Building on this pilot project, the school hopes to expand the model to include other year levels, with an initial focus on the senior secondary years. Complementary to qualifications gained through the completion of a VCE or VETiS course, the micro-credentials will provide an externally verified way of measuring and recognising the skills and capabilities for which Woodleigh graduates have long been known. The project has drawn considerable interest from other schools and institutions, with the Woodleigh–Deakin collaboration opening up future-focused pathways for our own students, while providing sector level leadership for the wider education community. Further information about this project will be shared through the newsletter and other parent forums in the year ahead.
Dr Richard Owens
Head of Teaching and Learning
My Number One Go-To Resource for ALL Questions Regarding eSafety!
Often parents come to me with questions regarding their child’s use of technology. Questions relate to many different things, such as:
- How much screen time should I allow my child?
- My child wants an Instagram account because all his/her friends have one. How do I say no?
- Do you know about a game called Apex Legends? My child wants to play it all the time!
My first response is to direct concerned parents to the website of the Office of the eSafety Commissioner. My second response is to go to this resource myself to see what I can learn.
This website is provided by the Australian Government as a resource for all Australians, young and old. Formerly a resource for parents and children, the organisation now recognises that technology and the Internet can cause problems for vulnerable elderly people just as easily as for children, albeit often of a different nature (think elaborate scams).
I urge parents to become familiar with The Office of the eSafety Commissioner as a matter of duty to help us raise children that are responsible, resilient and respectful digital citizens who are capable of reasoning. These 4 Rs were the focus of Safer Internet Day on 5 February, and they sum up neatly the fundamental tenets for being safe and well-functioning members of a digital world:
- Respect – I treat myself and others the way I like to be treated.
- Responsibility – I am accountable for my actions and I take a stand when I feel something is wrong.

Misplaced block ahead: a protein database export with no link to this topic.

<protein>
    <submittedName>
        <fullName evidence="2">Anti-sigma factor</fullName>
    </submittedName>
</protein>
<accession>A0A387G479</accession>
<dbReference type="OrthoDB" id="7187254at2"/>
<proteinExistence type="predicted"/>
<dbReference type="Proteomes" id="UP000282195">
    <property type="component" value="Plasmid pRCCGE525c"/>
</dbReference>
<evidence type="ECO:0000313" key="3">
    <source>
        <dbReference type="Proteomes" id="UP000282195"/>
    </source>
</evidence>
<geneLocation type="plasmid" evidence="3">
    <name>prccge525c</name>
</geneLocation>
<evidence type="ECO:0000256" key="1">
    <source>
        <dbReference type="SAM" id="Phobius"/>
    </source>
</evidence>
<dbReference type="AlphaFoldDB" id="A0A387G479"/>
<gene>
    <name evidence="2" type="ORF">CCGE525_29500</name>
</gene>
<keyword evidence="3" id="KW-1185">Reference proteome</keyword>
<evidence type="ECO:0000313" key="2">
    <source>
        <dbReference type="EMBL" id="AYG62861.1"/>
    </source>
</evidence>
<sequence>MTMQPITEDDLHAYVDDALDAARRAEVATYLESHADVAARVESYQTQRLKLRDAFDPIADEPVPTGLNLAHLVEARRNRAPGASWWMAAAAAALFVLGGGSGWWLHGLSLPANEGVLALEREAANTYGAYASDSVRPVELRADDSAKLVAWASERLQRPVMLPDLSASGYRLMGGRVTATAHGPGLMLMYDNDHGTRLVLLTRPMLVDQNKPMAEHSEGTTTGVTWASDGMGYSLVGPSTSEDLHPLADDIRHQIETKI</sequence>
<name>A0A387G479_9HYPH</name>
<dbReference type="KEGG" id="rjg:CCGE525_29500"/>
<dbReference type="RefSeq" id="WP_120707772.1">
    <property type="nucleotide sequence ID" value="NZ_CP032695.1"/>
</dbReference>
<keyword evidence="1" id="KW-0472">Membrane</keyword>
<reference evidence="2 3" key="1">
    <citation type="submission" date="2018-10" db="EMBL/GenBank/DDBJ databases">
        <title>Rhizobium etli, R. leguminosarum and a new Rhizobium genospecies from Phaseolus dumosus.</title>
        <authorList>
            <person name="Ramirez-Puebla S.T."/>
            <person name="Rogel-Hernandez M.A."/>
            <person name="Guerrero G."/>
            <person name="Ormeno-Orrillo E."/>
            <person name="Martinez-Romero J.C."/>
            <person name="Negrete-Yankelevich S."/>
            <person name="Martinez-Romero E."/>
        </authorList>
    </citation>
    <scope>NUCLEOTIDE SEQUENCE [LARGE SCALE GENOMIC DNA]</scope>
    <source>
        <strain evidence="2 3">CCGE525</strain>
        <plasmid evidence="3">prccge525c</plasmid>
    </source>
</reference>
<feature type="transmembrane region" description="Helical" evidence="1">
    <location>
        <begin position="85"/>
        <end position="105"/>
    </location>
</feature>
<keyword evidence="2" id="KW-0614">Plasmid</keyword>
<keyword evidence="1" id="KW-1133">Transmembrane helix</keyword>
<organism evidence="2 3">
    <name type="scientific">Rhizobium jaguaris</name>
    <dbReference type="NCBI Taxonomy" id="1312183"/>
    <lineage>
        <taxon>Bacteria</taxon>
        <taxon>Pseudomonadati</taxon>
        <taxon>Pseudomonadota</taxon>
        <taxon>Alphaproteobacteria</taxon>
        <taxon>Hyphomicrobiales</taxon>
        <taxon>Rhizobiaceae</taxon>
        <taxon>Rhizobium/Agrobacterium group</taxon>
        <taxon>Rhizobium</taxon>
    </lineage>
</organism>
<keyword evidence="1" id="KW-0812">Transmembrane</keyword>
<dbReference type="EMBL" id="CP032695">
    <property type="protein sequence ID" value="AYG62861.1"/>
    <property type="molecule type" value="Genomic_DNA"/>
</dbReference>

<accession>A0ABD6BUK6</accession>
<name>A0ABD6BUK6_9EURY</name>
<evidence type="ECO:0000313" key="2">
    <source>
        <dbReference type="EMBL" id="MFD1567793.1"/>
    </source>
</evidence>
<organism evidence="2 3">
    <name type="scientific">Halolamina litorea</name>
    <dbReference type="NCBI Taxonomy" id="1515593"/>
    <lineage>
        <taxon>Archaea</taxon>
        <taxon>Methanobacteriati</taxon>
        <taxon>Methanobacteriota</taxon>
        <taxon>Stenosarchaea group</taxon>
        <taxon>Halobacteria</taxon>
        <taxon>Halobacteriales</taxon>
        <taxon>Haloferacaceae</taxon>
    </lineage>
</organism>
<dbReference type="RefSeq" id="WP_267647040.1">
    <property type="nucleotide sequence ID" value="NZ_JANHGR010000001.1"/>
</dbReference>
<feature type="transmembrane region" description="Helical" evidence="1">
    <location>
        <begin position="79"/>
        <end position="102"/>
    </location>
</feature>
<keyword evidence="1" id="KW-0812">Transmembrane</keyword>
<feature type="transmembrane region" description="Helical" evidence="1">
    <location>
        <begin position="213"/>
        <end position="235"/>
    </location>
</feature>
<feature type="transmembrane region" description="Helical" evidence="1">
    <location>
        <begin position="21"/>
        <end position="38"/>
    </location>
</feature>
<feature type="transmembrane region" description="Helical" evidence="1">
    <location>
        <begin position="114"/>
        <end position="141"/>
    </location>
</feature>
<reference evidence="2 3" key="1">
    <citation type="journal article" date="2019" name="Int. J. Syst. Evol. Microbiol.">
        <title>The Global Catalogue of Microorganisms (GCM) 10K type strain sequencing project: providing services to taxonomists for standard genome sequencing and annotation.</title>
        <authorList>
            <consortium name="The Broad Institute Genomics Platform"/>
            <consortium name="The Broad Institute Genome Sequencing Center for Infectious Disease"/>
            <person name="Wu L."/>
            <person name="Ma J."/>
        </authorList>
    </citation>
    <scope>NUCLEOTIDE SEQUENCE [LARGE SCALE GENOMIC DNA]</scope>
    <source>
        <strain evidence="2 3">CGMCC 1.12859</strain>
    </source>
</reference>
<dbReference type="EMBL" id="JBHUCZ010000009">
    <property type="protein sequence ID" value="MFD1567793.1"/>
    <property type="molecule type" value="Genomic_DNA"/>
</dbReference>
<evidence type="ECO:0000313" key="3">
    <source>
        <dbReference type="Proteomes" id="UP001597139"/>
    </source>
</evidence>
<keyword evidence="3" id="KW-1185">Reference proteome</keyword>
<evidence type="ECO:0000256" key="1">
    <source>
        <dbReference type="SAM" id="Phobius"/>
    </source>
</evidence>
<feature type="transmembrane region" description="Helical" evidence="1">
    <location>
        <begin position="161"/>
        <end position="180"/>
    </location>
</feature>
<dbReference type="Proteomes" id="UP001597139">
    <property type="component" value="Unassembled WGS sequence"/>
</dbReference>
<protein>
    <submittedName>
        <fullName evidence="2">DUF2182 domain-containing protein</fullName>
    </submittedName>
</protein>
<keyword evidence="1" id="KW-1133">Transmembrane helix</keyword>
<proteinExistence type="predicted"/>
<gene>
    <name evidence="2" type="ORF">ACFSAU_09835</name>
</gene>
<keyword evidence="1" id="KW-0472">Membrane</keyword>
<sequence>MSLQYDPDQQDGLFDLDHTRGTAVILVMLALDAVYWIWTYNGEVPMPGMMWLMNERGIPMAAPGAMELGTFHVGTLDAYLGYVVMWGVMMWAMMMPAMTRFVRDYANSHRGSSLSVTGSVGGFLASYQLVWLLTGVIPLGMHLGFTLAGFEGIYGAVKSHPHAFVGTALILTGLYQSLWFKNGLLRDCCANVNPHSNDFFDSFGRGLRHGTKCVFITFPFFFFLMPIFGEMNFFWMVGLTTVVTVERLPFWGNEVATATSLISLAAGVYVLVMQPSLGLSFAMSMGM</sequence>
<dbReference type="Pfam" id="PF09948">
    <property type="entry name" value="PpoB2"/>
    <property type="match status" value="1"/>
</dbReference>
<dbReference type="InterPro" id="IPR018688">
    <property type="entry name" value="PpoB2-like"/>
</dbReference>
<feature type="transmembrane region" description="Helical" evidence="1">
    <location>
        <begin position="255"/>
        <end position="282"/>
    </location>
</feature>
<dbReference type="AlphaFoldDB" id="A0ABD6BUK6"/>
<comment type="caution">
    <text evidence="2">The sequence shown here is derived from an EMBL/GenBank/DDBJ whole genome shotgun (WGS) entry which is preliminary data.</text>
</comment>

- Reasoning – I question what is real.
- Resilience – I get back up from tough situations.
The Office of the eSafety Commissioner is a valuable resource. As always, we welcome your questions and we are happy to offer our support, but nothing will take the place of informed adults who actively monitor and manage their children’s use of technology. It is my belief that children should have no expectations of privacy regarding the use of technology, and it is up to parents and caregivers to impose rules governing how, when and why technology is used.
All the best,
We welcome an open dialogue between parents and the school.
The teachers' priority each day is to ensure that the day begins in a well prepared, positive and harmonious way. Teachers do avail themselves to parents for brief greetings each morning, however, if there is an issue to be discussed, please arrange an appointment or contact Brenda Karnowski if the matter requires immediate attention. I am also available if Brenda is not.
Regarding emails, we ask that parents email teachers via admin email@example.com. Emails will always be forwarded on to the applicable staff member. Our teachers work incredibly hard and long hours. They need personal time to be with their families, refresh and plan for the beginning of each school day, especially on weekends. I am sure you would appreciate the importance of teachers having this time that enables them to deliver the professional level of teaching that we expect. We highly value your support with this request.
For general information, Reception is your first port of call! A weekly update is posted on the Woodleigh App. Don’t forget to install it if you haven’t done so already. The Woodleigh website also publishes information concerning the school calendar and events.